My Italian Reading List: I Want to Read…
Descriptions here are pulled verbatim from Goodreads.
La Bella Lingua, Dianne Hales
A celebration of the language and culture of Italy, La Bella Lingua is the story of how a language shaped a nation, told against the backdrop of one woman’s personal quest to speak fluent Italian.
A Thousand Days in Tuscany, Marlena de Blasi
They had met and married on perilously short acquaintance, she an American chef and food writer, he a Venetian banker. Now they were taking another audacious leap, unstitching their ties with exquisite Venice to live in a roughly renovated stable in Tuscany.
The Food of Love Cookery School, Nicky Pellegrino
Luca Amore runs a cooking school in the baroque Sicilian mountain town of Favio. He’s taught many people how to cook the dishes passed down to him by generations of Amore women. As he readies himself for yet another course he expects it to be much like all the others. He will cook, he will take his clients to visit vineyards and olive groves, they will eat together, become friends, and then, after a fortnight, they will pack up and head home to whatever corner of the globe they came from. But there is a surprise in store for Luca. This time there are four women booked in to The Food of Love Cookery School. Each one is at a turning point in her life. Each one is looking for something more than new cooking skills from her time in Sicily. A divorcee, a widow, an exhausted working mum and an unfulfilled top London barrister come together for this idyllic escape into the sun-drenched Sicilian hills, and a tantalising culinary adventure.
My Brilliant Friend, Elena Ferrante
The story begins in the 1950s, in a poor but vibrant neighborhood on the outskirts of Naples. Growing up on these tough streets the two girls learn to rely on each other ahead of anyone or anything else. As they grow, as their paths repeatedly diverge and converge, Elena and Lila remain best friends whose respective destinies are reflected and refracted in the other. They are likewise the embodiments of a nation undergoing momentous change. Through the lives of these two women, Ferrante tells the story of a neighborhood, a city, and a country as it is transformed in ways that, in turn, also transform the relationship between her protagonists, the unforgettable Elena and Lila.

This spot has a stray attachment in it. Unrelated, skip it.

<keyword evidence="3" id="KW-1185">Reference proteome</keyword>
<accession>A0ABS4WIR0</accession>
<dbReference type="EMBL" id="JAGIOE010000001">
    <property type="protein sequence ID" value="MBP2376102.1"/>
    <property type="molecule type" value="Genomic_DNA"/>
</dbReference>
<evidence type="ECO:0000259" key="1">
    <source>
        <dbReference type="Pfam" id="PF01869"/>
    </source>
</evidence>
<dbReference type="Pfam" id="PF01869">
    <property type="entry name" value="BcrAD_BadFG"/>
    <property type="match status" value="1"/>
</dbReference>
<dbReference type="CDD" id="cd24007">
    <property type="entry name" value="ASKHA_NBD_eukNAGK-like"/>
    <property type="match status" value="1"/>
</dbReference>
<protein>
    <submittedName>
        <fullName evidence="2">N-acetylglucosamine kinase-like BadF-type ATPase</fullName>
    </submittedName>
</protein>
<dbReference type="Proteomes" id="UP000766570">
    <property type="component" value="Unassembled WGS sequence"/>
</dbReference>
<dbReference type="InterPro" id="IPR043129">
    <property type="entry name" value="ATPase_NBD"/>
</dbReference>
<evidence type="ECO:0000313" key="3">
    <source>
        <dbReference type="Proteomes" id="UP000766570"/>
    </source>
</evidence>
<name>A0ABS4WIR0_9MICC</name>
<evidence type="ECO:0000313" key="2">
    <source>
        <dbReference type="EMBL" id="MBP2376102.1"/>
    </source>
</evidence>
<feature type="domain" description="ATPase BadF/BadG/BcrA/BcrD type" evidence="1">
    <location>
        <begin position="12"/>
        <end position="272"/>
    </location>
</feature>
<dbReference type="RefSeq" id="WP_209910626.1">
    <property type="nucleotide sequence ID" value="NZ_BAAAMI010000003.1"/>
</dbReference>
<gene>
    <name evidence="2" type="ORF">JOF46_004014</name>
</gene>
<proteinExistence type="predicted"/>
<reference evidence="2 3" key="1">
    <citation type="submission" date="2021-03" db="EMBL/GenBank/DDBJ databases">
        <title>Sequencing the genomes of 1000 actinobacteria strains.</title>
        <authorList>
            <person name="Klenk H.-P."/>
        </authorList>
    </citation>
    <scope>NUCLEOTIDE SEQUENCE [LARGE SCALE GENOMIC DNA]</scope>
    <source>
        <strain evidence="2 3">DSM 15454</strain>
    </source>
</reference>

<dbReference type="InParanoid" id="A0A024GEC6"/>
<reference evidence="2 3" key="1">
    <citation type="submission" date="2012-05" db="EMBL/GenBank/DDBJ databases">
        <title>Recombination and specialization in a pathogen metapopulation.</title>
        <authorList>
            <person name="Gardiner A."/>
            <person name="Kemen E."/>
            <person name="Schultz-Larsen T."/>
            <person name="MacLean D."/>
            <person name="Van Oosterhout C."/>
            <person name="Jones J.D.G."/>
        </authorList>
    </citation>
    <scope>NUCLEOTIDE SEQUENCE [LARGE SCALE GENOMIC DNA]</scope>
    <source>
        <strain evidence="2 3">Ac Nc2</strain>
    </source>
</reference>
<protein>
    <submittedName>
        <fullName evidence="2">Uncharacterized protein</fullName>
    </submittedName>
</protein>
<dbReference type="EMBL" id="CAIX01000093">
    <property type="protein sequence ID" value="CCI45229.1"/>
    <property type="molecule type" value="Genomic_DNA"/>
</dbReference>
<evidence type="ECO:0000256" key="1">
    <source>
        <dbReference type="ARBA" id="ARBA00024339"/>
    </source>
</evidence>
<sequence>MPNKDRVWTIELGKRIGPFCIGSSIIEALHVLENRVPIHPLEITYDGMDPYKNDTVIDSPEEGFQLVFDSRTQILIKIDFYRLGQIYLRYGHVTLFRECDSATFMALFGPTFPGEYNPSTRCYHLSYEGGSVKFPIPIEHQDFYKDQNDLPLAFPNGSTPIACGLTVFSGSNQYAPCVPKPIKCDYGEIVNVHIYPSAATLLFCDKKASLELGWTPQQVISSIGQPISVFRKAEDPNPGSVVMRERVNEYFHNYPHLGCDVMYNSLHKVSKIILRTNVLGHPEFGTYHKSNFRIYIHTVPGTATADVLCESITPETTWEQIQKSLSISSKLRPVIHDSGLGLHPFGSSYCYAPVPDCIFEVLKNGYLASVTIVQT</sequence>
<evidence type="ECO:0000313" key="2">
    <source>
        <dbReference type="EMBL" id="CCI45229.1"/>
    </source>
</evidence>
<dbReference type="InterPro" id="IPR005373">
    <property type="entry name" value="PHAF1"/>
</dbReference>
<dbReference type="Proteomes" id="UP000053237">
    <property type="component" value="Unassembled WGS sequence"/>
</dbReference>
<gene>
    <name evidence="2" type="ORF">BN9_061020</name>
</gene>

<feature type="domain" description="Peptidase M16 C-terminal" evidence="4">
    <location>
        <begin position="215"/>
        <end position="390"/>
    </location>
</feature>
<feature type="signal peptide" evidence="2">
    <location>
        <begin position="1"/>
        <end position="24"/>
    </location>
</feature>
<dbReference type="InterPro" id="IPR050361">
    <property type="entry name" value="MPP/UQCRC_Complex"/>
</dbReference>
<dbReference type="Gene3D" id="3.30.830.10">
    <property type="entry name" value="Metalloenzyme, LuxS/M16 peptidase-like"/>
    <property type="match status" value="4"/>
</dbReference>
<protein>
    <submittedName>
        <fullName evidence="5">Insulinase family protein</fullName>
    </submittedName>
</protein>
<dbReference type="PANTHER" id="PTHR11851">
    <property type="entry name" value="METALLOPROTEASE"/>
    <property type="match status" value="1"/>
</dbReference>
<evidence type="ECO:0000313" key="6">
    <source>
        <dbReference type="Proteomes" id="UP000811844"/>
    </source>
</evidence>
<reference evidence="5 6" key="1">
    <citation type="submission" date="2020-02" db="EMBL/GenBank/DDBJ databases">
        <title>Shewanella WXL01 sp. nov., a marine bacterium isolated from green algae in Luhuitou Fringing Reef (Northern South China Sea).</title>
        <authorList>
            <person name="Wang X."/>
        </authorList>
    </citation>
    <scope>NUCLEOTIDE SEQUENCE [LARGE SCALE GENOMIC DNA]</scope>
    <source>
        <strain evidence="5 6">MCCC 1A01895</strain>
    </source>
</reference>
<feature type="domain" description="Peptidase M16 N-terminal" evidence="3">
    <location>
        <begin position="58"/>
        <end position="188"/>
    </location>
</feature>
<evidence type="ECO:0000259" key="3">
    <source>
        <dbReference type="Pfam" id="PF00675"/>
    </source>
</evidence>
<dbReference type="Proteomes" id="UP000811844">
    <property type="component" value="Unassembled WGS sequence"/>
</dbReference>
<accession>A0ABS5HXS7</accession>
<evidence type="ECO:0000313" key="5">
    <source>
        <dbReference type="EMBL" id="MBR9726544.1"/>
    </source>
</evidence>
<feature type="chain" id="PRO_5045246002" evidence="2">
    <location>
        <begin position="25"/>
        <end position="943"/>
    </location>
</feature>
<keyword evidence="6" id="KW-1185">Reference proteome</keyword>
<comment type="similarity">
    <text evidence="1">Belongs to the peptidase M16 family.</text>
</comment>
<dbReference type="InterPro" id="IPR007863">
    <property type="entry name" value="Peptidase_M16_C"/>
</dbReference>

That Awful Mess on the Via Merulana, Carlo Emilio Gadda
In a large apartment house in the center of Rome, two crimes are committed within a matter of days: a burglary, in which a good deal of money and precious jewels are taken, and a murder, as a young woman whose husband is out of town is found with her throat cut. Called in to investigate, melancholy Detective Ciccio, a secret admirer of the murdered woman and a friend of her husband’s, discovers that almost everyone in the apartment building is somehow involved in the case, and with each new development the mystery only deepens and broadens.
City of Fortune: How Venice Ruled the Seas, Roger Crowley
A magisterial work of gripping history, City of Fortune tells the story of the Venetian ascent from lagoon dwellers to the greatest power in the Mediterranean – an epic five hundred year voyage that encompassed crusade and trade, plague, sea battles, and colonial adventure. In Venice, the path to empire unfolded in a series of extraordinary contests – the sacking of Constantinople in 1204, the fight to the finish with Genoa and a desperate defense against the Turks. Under the lion banner of St Mark, she created an empire of ports and naval bases which funneled the goods of the world through its wharves. In the process, the city became the richest place on earth – a brilliant mosaic fashioned from what it bought, traded, borrowed and stole.
La Bella Figura, Beppe Severgnini
Join the bestselling author of Ciao, America! on a lively tour of modern Italy that takes you behind the seductive face it puts on for visitors-la bella figura-and highlights its maddening, paradoxical true self. You won’t need luggage for this hypothetical and hilarious trip into the hearts and minds of Beppe Severgnini’s fellow Italians. In fact, Beppe would prefer if you left behind the baggage his crafty and elegant countrymen have smuggled into your subconscious.
The Monster of Florence, Douglas Peterson
In 2000, Douglas Preston fulfilled a dream to move his family to Italy. Then he discovered that the olive grove in front of their 14th century farmhouse had been the scene of the most infamous double-murders in Italian history, committed by a serial killer known as the Monster of Florence. Preston, intrigued, meets Italian investigative journalist Mario Spezi to learn more.
Buon appetito! Everyone loves Italian food. But how did the Italians come to eat so well? The answer lies amid the vibrant beauty of Italy’s historic cities. For a thousand years, they have been magnets for everything that makes for great eating: ingredients, talent, money, and power. Italian food is city food.
Italian Folktales, Italo Calvino
Filled with kings and peasants, saints and ogres—as well as some quite extraordinary plants and animals—these two hundred tales bring to life Italy’s folklore, sometimes with earthy humor, sometimes with noble mystery, and sometimes with the playfulness of sheer nonsense.
What are your favorite books set in Italy? I’m always looking to add to my Italian reading list!